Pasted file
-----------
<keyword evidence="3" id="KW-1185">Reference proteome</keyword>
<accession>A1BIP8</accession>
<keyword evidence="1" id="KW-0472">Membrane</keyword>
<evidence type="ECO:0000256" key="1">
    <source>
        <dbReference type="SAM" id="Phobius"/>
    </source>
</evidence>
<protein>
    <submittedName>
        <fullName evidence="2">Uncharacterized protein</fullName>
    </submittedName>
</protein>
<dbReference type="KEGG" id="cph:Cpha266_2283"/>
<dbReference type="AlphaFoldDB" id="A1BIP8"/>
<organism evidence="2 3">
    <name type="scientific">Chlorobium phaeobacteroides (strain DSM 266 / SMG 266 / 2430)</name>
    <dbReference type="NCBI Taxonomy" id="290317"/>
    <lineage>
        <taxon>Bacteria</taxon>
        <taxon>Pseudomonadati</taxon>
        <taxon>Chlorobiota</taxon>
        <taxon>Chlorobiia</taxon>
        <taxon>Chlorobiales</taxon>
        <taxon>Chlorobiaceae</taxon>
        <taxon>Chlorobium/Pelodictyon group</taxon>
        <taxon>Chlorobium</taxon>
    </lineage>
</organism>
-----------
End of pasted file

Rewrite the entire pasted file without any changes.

<keyword evidence="3" id="KW-1185">Reference proteome</keyword>
<accession>A1BIP8</accession>
<keyword evidence="1" id="KW-0472">Membrane</keyword>
<evidence type="ECO:0000256" key="1">
    <source>
        <dbReference type="SAM" id="Phobius"/>
    </source>
</evidence>
<protein>
    <submittedName>
        <fullName evidence="2">Uncharacterized protein</fullName>
    </submittedName>
</protein>
<dbReference type="KEGG" id="cph:Cpha266_2283"/>
<dbReference type="AlphaFoldDB" id="A1BIP8"/>
<organism evidence="2 3">
    <name type="scientific">Chlorobium phaeobacteroides (strain DSM 266 / SMG 266 / 2430)</name>
    <dbReference type="NCBI Taxonomy" id="290317"/>
    <lineage>
        <taxon>Bacteria</taxon>
        <taxon>Pseudomonadati</taxon>
        <taxon>Chlorobiota</taxon>
        <taxon>Chlorobiia</taxon>
        <taxon>Chlorobiales</taxon>
        <taxon>Chlorobiaceae</taxon>
        <taxon>Chlorobium/Pelodictyon group</taxon>
        <taxon>Chlorobium</taxon>
    </lineage>
</organism>